Achieving an Impossible Mission with Perseverance—And Some Help from a Magical Monkey

Timeless life lessons from 5,000 years of ancient Chinese culture
November 27, 2016 12:16 pm Last Updated: November 28, 2016 12:46 am

During the Tang Dynasty 1,300 years ago, a gentle, good-looking young monk walked to India on a quest to obtain sacred Buddhist scriptures and bring them back to China.

Along the way, he met with many trials and tribulations, including demons intent on eating him alive.

It’s a true story, although the literary version made the demons corporeal and added epic adventures.

Monk Tang’s tale is told in the legendary Chinese novel “Journey to the West,” published in the 16th century by poet-author Wu Cheng’en (aka the “Sheyang Hermit”). It is an adventure story entwined with wisdom born of 5,000 years of civilization, and one of China’s four great classic novels.

Known for their colourful characters, stories from the novel are among the ancient Chinese legends and tales that inspire Shen Yun Performing Arts, a New-York based classical Chinese dance and music company that has enjoyed global popularity since its inception in 2006.

A Sacred Journey

Monk Tang set off alone on his dangerous journey and faced many tests—hunger, exhaustion, impassable mountains and rivers, and the lure of lust, fame, and comfort. He was also beset by demons who believed the monk’s flesh offered immortality.

The Monkey King (Courtesy Shen Yun Performing Arts)

Against all odds, Monk Tang succeeded. But how did he make it through?

Monk Tang was basically defenseless against the demons, but as fate would have it, a team of disciples joined along the way to assist when help was most needed. One after another, the Monkey King, Pigsy, and Sandy joined his quest.

The Monkey King was the most capable yet undisciplined and hard to control; Pigsy was lazy, gluttonous, and lustful; and Sandy was dedicated though taciturn and reserved.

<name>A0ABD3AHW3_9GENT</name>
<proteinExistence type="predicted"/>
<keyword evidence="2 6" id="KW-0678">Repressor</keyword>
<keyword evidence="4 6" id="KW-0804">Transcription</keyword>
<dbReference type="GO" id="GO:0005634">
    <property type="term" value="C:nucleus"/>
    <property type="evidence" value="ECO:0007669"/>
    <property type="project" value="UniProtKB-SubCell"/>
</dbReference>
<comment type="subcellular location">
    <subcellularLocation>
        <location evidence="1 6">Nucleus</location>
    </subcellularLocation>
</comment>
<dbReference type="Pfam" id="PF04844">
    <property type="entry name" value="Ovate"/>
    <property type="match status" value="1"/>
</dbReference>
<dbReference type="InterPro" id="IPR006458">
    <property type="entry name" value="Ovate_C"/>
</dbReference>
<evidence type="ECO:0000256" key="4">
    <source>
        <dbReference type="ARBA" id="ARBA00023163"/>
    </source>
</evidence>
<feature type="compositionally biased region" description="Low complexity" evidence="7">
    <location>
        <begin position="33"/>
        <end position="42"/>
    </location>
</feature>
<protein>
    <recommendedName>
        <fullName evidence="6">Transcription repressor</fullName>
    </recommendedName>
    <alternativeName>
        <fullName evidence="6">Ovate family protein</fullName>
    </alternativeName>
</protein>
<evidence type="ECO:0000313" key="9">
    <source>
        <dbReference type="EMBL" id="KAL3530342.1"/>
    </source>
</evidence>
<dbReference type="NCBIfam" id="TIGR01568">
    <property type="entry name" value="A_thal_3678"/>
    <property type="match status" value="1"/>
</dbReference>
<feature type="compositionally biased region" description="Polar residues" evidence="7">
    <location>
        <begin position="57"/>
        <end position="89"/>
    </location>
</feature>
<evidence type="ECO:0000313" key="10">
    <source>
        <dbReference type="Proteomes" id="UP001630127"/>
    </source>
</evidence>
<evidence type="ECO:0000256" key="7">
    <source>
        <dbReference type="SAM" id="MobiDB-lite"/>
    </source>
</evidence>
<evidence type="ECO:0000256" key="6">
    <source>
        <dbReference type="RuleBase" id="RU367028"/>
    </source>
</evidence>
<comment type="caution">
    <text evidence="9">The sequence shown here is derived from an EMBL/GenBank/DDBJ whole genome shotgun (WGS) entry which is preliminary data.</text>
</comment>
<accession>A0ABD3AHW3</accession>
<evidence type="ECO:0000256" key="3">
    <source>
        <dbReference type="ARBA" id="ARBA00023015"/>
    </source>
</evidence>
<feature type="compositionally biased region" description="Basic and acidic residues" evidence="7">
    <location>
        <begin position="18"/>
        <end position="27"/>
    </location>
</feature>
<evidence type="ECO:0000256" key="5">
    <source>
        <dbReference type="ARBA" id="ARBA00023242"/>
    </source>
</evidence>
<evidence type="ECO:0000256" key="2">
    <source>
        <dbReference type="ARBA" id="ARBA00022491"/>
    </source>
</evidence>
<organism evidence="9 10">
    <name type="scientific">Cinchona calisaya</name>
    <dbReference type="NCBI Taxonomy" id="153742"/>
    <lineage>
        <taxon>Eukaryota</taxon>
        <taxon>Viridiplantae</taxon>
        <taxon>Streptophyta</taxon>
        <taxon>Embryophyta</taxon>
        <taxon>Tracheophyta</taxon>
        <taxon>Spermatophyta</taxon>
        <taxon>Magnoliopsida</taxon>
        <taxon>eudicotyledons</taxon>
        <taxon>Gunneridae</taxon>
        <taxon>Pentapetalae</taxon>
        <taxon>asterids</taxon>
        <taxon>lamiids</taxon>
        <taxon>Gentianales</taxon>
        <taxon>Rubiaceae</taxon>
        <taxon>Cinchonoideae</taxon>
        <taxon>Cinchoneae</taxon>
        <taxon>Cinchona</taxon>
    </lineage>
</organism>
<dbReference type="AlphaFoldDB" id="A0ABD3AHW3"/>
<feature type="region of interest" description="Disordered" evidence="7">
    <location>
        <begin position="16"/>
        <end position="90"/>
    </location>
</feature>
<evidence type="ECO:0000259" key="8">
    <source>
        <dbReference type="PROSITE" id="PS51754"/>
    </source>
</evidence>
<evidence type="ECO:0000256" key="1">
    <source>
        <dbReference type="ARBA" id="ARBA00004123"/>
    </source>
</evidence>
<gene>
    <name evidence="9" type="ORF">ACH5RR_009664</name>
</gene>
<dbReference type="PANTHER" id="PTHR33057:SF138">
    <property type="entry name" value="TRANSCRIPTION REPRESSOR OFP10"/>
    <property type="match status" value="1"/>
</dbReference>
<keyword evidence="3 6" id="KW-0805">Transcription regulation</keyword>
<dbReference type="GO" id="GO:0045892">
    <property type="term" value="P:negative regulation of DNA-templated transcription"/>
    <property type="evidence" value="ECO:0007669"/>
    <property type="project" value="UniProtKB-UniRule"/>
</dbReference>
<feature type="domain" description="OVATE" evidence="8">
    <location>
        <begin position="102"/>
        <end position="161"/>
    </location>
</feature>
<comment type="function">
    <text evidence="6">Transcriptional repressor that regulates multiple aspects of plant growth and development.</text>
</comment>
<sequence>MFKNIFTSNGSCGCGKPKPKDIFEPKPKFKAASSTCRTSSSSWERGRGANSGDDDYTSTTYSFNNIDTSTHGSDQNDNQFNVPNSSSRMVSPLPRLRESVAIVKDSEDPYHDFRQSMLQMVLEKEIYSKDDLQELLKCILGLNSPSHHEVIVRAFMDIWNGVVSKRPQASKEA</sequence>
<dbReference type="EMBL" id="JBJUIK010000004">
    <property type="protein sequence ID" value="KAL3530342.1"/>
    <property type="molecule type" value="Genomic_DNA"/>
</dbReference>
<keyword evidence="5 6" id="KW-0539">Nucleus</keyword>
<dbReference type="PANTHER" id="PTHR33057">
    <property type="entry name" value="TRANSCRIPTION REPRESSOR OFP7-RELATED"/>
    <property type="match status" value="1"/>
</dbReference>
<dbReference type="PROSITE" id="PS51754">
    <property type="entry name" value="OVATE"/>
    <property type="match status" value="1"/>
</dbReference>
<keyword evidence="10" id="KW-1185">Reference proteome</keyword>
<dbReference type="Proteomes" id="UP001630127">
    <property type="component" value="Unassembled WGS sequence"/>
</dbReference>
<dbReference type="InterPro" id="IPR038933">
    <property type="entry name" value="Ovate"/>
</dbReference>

The demons would manifest as an elderly man needing help or as an alluring young woman, and often the Monkey King was punished by Monk Tang after killing such demons, as he was the only one in the group who had the magical skills to see through the disguises and not be deceived by the demons’ tricks.

Despite being on the brink of dissolution many times along their arduous journey, the team endured and eventually achieved its mission after a total of 81 tribulations.

Deeper Meaning

The novel has many morals that remain relevant today, including how a team can achieve an impossible goal.

In the story, all the disciples were seemingly more talented than their master, yet they were lacking two very important characteristics that their master possessed: vision and perseverance.

The story reveals that great teamwork employs the full strengths of all members while making each individual’s weaknesses inconsequential.

As is the case with many great literary works, readers of “Journey to the West” appreciate the novel for different reasons. Some enjoy its abundant action and humour, while others find insight for self-improvement in real life.

But given the subject matter, and the true life journey the real Monk Tang took to India, the story has a deeper meaning: It tells of the process by which the characters obtained the Tao, or reached spiritual enlightenment, by overcoming numerous trials and hardships. These are not only physical ordeals but more critically challenges that temper the heart and will, allowing those who forbear to reach a higher realm of awareness.

Telling the Story Onstage

“Journey to the West” is a magical story of impossible feats and profound wisdom. Bringing this to life on stage requires an innovation in performing arts and the very best of an ancient tradition.

Classical Chinese dance was born millennia ago and enriched dynasty after dynasty. It is an art form that includes flips, spins, high-flying jumps, and tumbling. With these techniques, a skilled performer can give the Monkey King his due capability, but how to travel 60,000 miles in one somersault; fight demons on the ground, in the sky, and underwater; and depict the 72 transformations of the Monkey King?

Aiding the storytelling are Shen Yun’s groundbreaking digitally animated backdrops, which serve to extend the action beyond the stage. Dance and scene are synchronized together with an orchestra that includes classical Chinese instruments, creating an experience unlike anything else in the world today.

A story from “Journey to the West” will be featured in the Shen Yun 2017 season, along with ancient myths and legends and the profound cultural and philosophical values of the Middle Kingdom’s 5,000 years of civilization.

Shen Yun will have their Canadian opening performance at Centre in the Square in Kitchener, Ontario on December 29. For more information, please visit ShenYun.com/GTA.